Oatly AB - OTLY - Share chat

This Swedish company operates in the plant-based food sector producing oat milk. It has a host of celebrity investors including Oprah Winfrey, Natalie Portman and Jay-Z.

Today is the big day :milk_glass:

The big question is:

Here’s a closer look at some of the numbers:

  • Backed by the likes of Oprah Winfrey and Jay Z, the Swedish vegan dairy brand has products available in 50,000 locations in 20 countries.
  • Losses widened to $60.4 million in 2020 from $35.6 million in 2019. However, revenue more than doubled, to nearly $421.4 million. It had 792 employees in 2020.

And a look to the future:

  • Oatly has revealed plans to build a site in Peterborough, UK. It is now the fourth-biggest brand in the milk and milk alternatives market, having seen volume sales soar 91.3% and value sales rocket 95.9% to £84.3m over the past 12 months.

What are your thoughts on $OTLY?

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So I took another look at Oatly’s outlook and valuation.

Capacity and Outlook

From their filing they had a capacity of 301m litres by the end of 2020, and expect to increase that to 600m by year-end, 1b by 2022, and 1.4b by 2023.

Oat futures have risen quite a bit since last March’s low, roughly 40% even after a big correction this month. In their filing they state “We are not assured of continued supply or adequate pricing of raw materials”, so one can assume they do not predominantly buy with fixed long-term arrangements.

Assuming oats are procured at current rates, the gross margin is retained at 31% and they manage to sell all their output we are looking at approximately $700-900m in revenue this year, $1200-1400m in 2022, and $1800-2000m in 2023.

IPO details and Financials

The company has raised gross proceeds of $1435m which will be used to invest in several new plants to get to capacity, and pay off part or all of the debt. This would result in between $1-10m in interest expenses being freed up. The company will have an approximate cash position of $1.5b, with a book value of approximately $2b. Net margin was -17.5% in 2019, narrowing slightly to -14.3%, and with a lower interest expense I can see this narrowing further to single digits in 2021.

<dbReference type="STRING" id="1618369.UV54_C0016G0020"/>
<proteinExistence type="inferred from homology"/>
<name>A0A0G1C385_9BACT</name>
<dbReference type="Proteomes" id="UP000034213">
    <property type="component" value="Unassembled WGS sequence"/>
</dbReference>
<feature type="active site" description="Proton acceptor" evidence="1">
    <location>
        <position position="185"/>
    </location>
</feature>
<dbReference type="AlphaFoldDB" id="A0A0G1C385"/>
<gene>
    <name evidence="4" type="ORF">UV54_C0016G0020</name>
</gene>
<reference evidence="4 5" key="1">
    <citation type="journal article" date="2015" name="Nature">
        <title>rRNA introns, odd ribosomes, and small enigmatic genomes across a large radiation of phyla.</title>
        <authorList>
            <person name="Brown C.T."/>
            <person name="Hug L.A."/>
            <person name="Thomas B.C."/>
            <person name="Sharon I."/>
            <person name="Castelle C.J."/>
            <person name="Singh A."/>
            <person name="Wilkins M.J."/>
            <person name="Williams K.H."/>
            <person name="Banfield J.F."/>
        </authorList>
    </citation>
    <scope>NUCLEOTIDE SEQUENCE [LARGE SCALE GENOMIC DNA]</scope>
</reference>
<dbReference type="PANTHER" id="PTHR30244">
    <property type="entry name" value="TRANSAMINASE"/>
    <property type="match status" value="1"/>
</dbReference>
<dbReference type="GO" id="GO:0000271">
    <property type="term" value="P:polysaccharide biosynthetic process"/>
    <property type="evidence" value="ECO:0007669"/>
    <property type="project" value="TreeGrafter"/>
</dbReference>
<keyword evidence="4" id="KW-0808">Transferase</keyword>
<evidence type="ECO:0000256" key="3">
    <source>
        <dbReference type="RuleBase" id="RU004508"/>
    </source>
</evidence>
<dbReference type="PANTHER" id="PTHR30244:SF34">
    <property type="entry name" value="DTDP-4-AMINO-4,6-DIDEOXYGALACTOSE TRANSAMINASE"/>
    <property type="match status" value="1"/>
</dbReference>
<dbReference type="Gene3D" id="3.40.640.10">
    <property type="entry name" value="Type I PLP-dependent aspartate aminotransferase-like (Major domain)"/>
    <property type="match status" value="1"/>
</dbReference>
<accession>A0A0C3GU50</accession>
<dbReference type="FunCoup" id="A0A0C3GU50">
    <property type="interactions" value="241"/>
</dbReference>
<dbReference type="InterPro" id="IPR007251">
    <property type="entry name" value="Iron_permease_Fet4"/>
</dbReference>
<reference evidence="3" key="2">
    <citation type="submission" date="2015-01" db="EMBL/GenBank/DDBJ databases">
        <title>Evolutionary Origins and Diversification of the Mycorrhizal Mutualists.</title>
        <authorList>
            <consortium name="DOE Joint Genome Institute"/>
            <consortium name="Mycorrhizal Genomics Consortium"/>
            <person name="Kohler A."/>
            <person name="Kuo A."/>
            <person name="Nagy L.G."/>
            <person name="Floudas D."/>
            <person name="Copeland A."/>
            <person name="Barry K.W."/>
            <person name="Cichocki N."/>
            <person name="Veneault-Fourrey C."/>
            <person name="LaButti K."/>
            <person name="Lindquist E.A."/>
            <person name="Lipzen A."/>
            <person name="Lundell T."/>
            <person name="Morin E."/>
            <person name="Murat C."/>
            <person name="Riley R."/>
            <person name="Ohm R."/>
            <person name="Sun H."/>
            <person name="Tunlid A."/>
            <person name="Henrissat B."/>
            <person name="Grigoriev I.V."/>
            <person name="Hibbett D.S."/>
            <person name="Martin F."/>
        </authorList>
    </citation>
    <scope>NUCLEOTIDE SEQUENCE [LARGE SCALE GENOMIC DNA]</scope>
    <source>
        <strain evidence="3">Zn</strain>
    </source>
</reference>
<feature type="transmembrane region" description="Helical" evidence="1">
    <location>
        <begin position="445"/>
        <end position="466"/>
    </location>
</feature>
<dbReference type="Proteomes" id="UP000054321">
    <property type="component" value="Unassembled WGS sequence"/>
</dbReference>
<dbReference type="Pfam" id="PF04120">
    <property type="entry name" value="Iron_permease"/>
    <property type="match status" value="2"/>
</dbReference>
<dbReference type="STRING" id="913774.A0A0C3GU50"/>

Competitive and valuation analyses

Company '20 P/S '21 P/S '22 P/S '23 P/S Book Value
Beyond Meat 16.1 11.8 7.5 5.5 24.8
Tattooed Chef 10.5 6.5 4.8 3.5 5.3
Laird Superfood 10.9 6.2 4.0 N/A 3.3
Else Nutrition 147.8 24.0 3.7 N/A 23.0
Oatly ~23.8 ~12.5 ~7.7 ~5.3 ~5

Oatly’s distinctly Swedish sense of humour is reflected in a very cohesive marketing message that anyone who has briefly glanced at a bottle will recognise. This also helps give Oatly pricing power, which it has already utilised to charge a premium to its plant-based competitors and should help insulate it from rising costs. Oat milk is also one of the best plant-based options when considering cost, environmental impact, nutrition and taste, and Oatly is synonymous with this segment (quite uniquely).

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Miscellaneous details

In February the company and its shareholders entered into an agreement that would allow an additional listing on the Hong Kong Stock Exchange. Its largest shareholder is China Resources and operates a joint venture with the company.

Conclusion